Show Sage Grouse Habitat Management Organizations & Professionals (512)
There are 512 resources serving Central Mountains Region in the following categories:
map itMap of Sage Grouse Habitat Management Organizations & Professionals serving Central Mountains Region
Biologists / Ecologists
Alan Carpenter, PhD
Land Stewardship Consulting, Inc. - Boulder, CO
Basin Wildlife Consulting
Rick Danvir - Casper, WY
Bob Hix
Pheasants Forever Inc. - Regional Field Representative - Aurora, CO
Chris Pague
The Nature Conservancy in Colorado - Senior Conservation Ecologist - Denver, CO
Colorado Wildlife Science, LLC
Jonathan Lowsky - Principal Ecologist - Basalt, CO
Dawn Reeder
Rare Earth Sciences, LLC - Principal Biologist - Paonia, CO
Eco-Asset Solutions & Innovations LLC
William Coleman - Co-Founder & CEO - Redwood City, CA
Gillian Bee
Bird Conservancy of the Rockies - Stewardship Director - Fort Collins, CO
Greg Simons
Wildlife Consultants, Inc. - Wildlife Biologist - San Angelo, TX
James Armstrong
Rare Earth Science, LLC - Principal Geologist / Environmental Scientist - Gunnison, CO
Kelly Colfer
Western Bionomics, Inc. - President - Steamboat Springs, CO
Kit H. Buell
Buell Environmental LLC - Ecologist - Oak Creek, CO
Kristina Kline
Private Lands Wildlife Biologist - Durango, CO
Lisa Tasker
EM Ecological, LLC - Principal Ecologist - Aspen, CO
Marcella Tarantino
SGI Strategic Watershed Action Team - Farm Bill Biologist - Montrose, CO
Mason, Bruce & Girard, Inc.
James Schriever - Vice President Geospatial Services - Woodland Park, CO
Matt Tobler
Blue Mountain Environmental Consulting, LLC - Natural Resource Specialist/Director - Fort Collins, CO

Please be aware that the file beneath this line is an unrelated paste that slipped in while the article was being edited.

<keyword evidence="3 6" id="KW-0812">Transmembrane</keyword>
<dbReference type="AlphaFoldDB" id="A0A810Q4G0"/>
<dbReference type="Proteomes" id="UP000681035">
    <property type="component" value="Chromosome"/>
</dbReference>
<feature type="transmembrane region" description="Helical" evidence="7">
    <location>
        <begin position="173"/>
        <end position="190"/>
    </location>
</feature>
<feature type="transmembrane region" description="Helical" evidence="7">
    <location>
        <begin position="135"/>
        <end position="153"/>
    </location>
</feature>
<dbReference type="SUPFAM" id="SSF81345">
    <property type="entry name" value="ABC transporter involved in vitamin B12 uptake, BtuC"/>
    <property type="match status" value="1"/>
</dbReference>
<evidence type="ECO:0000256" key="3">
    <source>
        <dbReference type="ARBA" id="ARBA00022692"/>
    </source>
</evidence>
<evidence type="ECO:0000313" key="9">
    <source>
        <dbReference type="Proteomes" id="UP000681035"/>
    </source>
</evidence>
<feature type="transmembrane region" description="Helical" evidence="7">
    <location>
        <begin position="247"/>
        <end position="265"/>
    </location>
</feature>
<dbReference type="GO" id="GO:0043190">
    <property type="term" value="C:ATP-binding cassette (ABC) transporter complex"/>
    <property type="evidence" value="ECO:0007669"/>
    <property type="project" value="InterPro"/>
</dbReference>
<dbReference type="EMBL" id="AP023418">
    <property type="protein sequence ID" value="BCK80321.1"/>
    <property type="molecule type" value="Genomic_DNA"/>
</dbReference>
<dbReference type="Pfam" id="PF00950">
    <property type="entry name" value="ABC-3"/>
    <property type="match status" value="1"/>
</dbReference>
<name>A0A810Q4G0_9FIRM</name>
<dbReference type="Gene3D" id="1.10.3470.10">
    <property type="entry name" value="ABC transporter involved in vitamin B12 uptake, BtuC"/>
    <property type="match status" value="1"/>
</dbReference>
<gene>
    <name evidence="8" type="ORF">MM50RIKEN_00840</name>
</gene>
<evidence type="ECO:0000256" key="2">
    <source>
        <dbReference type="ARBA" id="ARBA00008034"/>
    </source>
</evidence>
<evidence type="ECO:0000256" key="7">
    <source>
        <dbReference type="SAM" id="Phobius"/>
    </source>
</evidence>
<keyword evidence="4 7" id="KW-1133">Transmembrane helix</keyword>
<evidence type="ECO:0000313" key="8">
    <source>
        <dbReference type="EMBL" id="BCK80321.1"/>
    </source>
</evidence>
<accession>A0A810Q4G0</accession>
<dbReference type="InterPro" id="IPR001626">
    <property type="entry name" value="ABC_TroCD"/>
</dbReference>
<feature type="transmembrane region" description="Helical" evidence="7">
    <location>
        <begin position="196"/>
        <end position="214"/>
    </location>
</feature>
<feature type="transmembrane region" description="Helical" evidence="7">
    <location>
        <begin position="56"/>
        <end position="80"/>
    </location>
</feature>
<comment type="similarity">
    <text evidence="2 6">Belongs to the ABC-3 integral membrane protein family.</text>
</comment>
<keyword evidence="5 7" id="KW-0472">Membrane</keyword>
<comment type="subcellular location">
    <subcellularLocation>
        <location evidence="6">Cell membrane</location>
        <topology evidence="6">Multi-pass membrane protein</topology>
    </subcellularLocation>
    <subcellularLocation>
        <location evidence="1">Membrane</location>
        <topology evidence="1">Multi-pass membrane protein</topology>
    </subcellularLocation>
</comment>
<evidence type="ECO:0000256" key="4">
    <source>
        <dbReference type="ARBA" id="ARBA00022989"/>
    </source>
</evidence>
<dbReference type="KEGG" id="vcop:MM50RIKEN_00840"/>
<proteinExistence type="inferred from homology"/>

Patty Knupp
Area Biologist - USDA-NRCS Area Three Office - Pueblo, CO
Rebecca Burton
SGI Strategic Watershed Action Team - Farm Bill Biologist - Craig, CO
Riverbend Engineering, LLC.
Chris Philips, MS, PE, CFM - Owner and Senior Scientist - Albuquerque, NM
Roe Ecological Services, LLC
Chris and Kelly Roe - Logan, KS
Ruben Cantu
Wildlife Consultants, Inc. - Certified Wildlife Biologist, Certified Professional Rangeland Management - San Angelo, TX
Seth Gallagher
Sage Grouse Initiative - Field Capacity and Delivery Coordinator - Fort Collins, CO
Southwest Monarch Study
Stephen R. Wenger
- Glade Park, CO
Steve Boyle
BIO-Logic, Inc. - Principal & Senior Biologist - Montrose, CO
Tammy VerCauteren
Executive Director, Administration - Prairie Partners Program - Fort Collins, CO
Terri Schulz
The Nature Conservancy in Colorado - Director of Landscape Science and Management - Denver, CO
West Elks Ecological Consulting
Dawn Barton - Owner, Founder of West Elks, and Principal Biologist - Carbondale, CO
Western Association of Fish and Wildlife Agencies Lesser Prairie-Chicken
Sean Kyle - Lesser Prairie Chicken Program Manager - Topeka, KS
Wildlife and Sport Fish Restoration Program
Steve Jose - Chief - Lakewood, CO
Conservation Districts
Bookcliff Conservation District
- Glenwood Springs, CO
Colorado Association of Conservation Districts
- Lamar, CO
Eagle County Conservation District
- Eagle, CO
Fremont Conservation District
- Canon City, CO
Gunnison Conservation District
- Gunnison, CO
Jefferson Conservation District
- Lakewood, CO
Lake County Conservation District
- Leadville, CO
Middle Park Conservation District
- KREMMLING, CO
Mount Sopris Conservation District
- Glenwood Springs, CO